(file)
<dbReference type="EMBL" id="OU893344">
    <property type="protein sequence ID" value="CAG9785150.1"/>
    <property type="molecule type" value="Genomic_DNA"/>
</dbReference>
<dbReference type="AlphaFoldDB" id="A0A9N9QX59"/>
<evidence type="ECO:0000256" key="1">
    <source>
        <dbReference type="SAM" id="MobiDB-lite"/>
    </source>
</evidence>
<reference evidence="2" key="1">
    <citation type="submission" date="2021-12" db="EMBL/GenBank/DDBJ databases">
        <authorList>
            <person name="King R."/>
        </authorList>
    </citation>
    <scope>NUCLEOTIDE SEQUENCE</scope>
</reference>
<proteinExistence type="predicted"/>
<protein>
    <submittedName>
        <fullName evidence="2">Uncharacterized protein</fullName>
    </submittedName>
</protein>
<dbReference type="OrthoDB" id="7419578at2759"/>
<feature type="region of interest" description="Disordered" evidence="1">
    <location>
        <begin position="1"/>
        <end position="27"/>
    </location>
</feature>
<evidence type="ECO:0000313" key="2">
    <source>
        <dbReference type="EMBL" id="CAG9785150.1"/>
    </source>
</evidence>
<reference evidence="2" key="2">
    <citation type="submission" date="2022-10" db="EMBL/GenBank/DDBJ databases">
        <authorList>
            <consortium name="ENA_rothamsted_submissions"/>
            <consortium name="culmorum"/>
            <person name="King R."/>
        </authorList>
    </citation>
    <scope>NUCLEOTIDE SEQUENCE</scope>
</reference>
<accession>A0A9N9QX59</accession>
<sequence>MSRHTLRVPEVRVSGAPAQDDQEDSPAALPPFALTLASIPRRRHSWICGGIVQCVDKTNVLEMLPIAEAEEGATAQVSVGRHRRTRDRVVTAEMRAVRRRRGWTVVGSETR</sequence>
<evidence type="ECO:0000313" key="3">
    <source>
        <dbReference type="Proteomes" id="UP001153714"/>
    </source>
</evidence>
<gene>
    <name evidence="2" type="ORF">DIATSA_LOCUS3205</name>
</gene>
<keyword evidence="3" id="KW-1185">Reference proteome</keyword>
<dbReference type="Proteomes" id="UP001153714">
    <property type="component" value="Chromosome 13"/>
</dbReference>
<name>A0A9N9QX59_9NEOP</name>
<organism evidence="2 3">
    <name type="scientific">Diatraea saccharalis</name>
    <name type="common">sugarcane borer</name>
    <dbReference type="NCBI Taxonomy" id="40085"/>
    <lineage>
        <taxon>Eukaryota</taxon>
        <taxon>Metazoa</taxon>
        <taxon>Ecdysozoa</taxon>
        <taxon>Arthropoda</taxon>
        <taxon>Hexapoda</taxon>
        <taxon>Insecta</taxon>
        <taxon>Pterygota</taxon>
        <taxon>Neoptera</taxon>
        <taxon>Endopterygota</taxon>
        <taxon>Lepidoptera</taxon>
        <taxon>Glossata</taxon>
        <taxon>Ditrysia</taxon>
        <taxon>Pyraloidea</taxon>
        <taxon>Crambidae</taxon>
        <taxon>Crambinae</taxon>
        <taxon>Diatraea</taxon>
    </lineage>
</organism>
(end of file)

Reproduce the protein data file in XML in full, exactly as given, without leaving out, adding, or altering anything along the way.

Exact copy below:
<dbReference type="EMBL" id="OU893344">
    <property type="protein sequence ID" value="CAG9785150.1"/>
    <property type="molecule type" value="Genomic_DNA"/>
</dbReference>
<dbReference type="AlphaFoldDB" id="A0A9N9QX59"/>
<evidence type="ECO:0000256" key="1">
    <source>
        <dbReference type="SAM" id="MobiDB-lite"/>
    </source>
</evidence>
<reference evidence="2" key="1">
    <citation type="submission" date="2021-12" db="EMBL/GenBank/DDBJ databases">
        <authorList>
            <person name="King R."/>
        </authorList>
    </citation>
    <scope>NUCLEOTIDE SEQUENCE</scope>
</reference>
<proteinExistence type="predicted"/>
<protein>
    <submittedName>
        <fullName evidence="2">Uncharacterized protein</fullName>
    </submittedName>
</protein>
<dbReference type="OrthoDB" id="7419578at2759"/>
<feature type="region of interest" description="Disordered" evidence="1">
    <location>
        <begin position="1"/>
        <end position="27"/>
    </location>
</feature>
<evidence type="ECO:0000313" key="2">
    <source>
        <dbReference type="EMBL" id="CAG9785150.1"/>
    </source>
</evidence>
<reference evidence="2" key="2">
    <citation type="submission" date="2022-10" db="EMBL/GenBank/DDBJ databases">
        <authorList>
            <consortium name="ENA_rothamsted_submissions"/>
            <consortium name="culmorum"/>
            <person name="King R."/>
        </authorList>
    </citation>
    <scope>NUCLEOTIDE SEQUENCE</scope>
</reference>
<accession>A0A9N9QX59</accession>
<sequence>MSRHTLRVPEVRVSGAPAQDDQEDSPAALPPFALTLASIPRRRHSWICGGIVQCVDKTNVLEMLPIAEAEEGATAQVSVGRHRRTRDRVVTAEMRAVRRRRGWTVVGSETR</sequence>
<evidence type="ECO:0000313" key="3">
    <source>
        <dbReference type="Proteomes" id="UP001153714"/>
    </source>
</evidence>
<gene>
    <name evidence="2" type="ORF">DIATSA_LOCUS3205</name>
</gene>
<keyword evidence="3" id="KW-1185">Reference proteome</keyword>
<dbReference type="Proteomes" id="UP001153714">
    <property type="component" value="Chromosome 13"/>
</dbReference>
<name>A0A9N9QX59_9NEOP</name>
<organism evidence="2 3">
    <name type="scientific">Diatraea saccharalis</name>
    <name type="common">sugarcane borer</name>
    <dbReference type="NCBI Taxonomy" id="40085"/>
    <lineage>
        <taxon>Eukaryota</taxon>
        <taxon>Metazoa</taxon>
        <taxon>Ecdysozoa</taxon>
        <taxon>Arthropoda</taxon>
        <taxon>Hexapoda</taxon>
        <taxon>Insecta</taxon>
        <taxon>Pterygota</taxon>
        <taxon>Neoptera</taxon>
        <taxon>Endopterygota</taxon>
        <taxon>Lepidoptera</taxon>
        <taxon>Glossata</taxon>
        <taxon>Ditrysia</taxon>
        <taxon>Pyraloidea</taxon>
        <taxon>Crambidae</taxon>
        <taxon>Crambinae</taxon>
        <taxon>Diatraea</taxon>
    </lineage>
</organism>